There is only one reason to put up with a job that involves traveling 30,000 miles and working 50 weeks a year. The circus came to Columbus yesterday for the first of eight shows that will run through Sunday in Value City Arena.
There is only one reason to put up with a job that involves traveling 30,000 miles and working 50 weeks a year.
“I love it — I absolutely love doing what I do,” said Alexander Lacey, a big-cat trainer and presenter for Ringling Bros. and Barnum & Bailey Circus. “I’m getting paid to do my hobby.”
The circus came to Columbus yesterday for the first of eight shows that will run through Sunday in Value City Arena.
Lacey is part of the “Dragons” tour — one of three Ringling Bros. tours crisscrossing the country simultaneously. He spoke by phone last week from Albany, N.Y.
The 300 performers and behind-the-scenes workers in the tour travel in a private train. Many are accompanied by their spouses and children — which can make the schedule more tolerable. The circus provides teachers, who conduct school for the kids while traveling.
Still, it’s a grind. “There are no hours; it’s 24/7,”said Alex Petrov, who helps take care of the animals and performs a high-wire motorcycle act.
Here is a closer look at three performers:Alexander Lacey
Like many circus performers, the 37-year-old native of England grew up in a performing family. His father was a zoo and circus director, and his mother traveled with her own animal act.
Lacey didn’t travel the world with his parents; he attended boarding school from age 12 to 18.
“It was the best thing that ever happened to me,” he said. “A lot of people grow up in the circus, and it is its own little world. But I got an education and got to live the life of a normal person.”
His job now certainly isn’t normal. Lacey gets up early each day to help care for the show’s lions and tigers. While doing so, he closely observes each animal.
“You have to pay attention and be able to tell which animal is in a good mood or a bad mood,” he said. “As a trainer, I can never ask an animal to do what the animal does not feel like doing.”
Because of his expertise, he said he doesn’t think his job is dangerous. But he knows that part of the act’s attraction is that the audience feels otherwise.
“They come to see the tiger trainer get eaten and the guy on the high wire fall,” he said. “It’s my job to eliminate that danger.”Alex Petrov
Originally from Bulgaria, both of Petrov’s parents immigrated to the United States to work as acrobats and aerialists for Ringling Bros.
His 74-year-old mother still travels with the circus, although she now works in the wardrobe department rather than as a performer.
Petrov’s act involves a variety of stunts while riding a motorcycle on a wire about five-eighths of an inch wide. He performs handstands and 360-degree spins on the bike. At other times, two women perform acrobatics while suspended beneath the bike.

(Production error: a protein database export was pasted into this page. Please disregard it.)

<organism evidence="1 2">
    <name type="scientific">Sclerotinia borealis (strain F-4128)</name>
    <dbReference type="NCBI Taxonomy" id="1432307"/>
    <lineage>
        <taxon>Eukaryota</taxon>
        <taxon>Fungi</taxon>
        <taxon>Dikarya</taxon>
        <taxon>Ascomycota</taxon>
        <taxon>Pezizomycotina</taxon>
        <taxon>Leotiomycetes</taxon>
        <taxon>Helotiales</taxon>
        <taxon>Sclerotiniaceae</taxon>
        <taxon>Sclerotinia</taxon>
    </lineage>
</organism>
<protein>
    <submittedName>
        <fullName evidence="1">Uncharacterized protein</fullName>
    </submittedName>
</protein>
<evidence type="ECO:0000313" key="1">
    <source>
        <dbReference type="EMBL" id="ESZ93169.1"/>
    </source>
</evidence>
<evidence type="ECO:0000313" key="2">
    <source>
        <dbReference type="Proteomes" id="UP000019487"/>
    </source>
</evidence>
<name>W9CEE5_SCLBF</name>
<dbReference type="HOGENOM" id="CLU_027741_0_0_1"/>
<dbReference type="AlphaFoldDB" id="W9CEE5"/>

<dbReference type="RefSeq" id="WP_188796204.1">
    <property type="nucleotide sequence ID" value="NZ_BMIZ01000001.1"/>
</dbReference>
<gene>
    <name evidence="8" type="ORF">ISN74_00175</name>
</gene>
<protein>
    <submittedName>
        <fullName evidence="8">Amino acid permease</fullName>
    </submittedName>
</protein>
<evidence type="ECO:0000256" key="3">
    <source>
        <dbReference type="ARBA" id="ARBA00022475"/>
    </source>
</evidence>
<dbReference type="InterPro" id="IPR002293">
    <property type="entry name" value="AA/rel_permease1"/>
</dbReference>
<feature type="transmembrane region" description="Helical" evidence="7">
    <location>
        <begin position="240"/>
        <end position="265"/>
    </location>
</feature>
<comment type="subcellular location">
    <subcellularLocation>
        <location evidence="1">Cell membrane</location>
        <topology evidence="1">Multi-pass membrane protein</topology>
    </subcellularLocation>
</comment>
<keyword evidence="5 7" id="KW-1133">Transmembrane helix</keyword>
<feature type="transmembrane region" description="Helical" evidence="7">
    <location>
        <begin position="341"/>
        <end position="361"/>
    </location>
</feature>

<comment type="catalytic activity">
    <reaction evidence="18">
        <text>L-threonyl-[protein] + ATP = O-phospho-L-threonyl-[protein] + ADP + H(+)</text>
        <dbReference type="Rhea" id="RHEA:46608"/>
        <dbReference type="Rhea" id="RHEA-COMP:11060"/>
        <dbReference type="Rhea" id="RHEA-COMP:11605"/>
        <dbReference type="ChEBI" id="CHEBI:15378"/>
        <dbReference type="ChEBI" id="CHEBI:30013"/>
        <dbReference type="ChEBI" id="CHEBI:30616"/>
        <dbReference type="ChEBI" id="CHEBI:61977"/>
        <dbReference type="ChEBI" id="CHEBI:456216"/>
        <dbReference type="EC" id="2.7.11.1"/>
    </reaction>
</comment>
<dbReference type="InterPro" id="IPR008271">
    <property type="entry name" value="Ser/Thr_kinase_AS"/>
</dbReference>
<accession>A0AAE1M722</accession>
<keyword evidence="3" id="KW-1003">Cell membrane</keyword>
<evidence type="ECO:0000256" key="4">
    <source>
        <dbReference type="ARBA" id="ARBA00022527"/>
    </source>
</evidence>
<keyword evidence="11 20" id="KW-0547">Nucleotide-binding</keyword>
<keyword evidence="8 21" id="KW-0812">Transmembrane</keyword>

A safety net alleviates much of the danger, and Petrov, 41, said there are few mishaps.
“We repeat the same thing so many times,” he said. “It’s like, once a person knows how to drive a car very well, it doesn’t matter if it’s a slippery surface or ice or snow, you know how to control the car. It’s the same with us.”
Despite his circus heritage, he said he would prefer that his three kids, ages 8 to 15, not follow in his footsteps.
“I prefer they get better jobs, like a lawyer or doctor or something different,” he said. “As a kid, my father wanted the same for me — not to be in the circus. But once I joined, he supported me.”Paulo dos Santos
About 10 years ago, dos Santos learned a life-changing lesson.
Born in Sao Paolo, Brazil, dos Santos, 29, is a “little person” — as people affected by dwarfism prefer to be called. He stands 3 feet, 4 inches tall.
He fell in love with the Brazilian art of capoeira, which combines dance and martial arts.
When he attended a capoeira school, though, other students ridiculed him. A teacher pulled him aside.
“She said, ‘Don’t worry about those people; they have a small head,’?” dos Santos said. “She said, ‘I will take you out of school and teach you .?.?. (separately).’?”
He returned to school for the final competition and won it. Several years later, while competing in Brazil’s national capoeira competition, he caught the eyes of two Ringling Bros. producers.
He joined the circus in 2009. He serves as a sidekick to ringmaster Johnathan Lee Iverson and also does aerial acrobatics.
He gets the most enjoyment, he says, when he sees fellow “little people” come to the show.
“When I see other people like me, I have a message for them,” dos Santos said. “I tell them: ‘ Don’t worry about anything. You need to believe in yourself. If you have it in your heart, you can do anything.’?”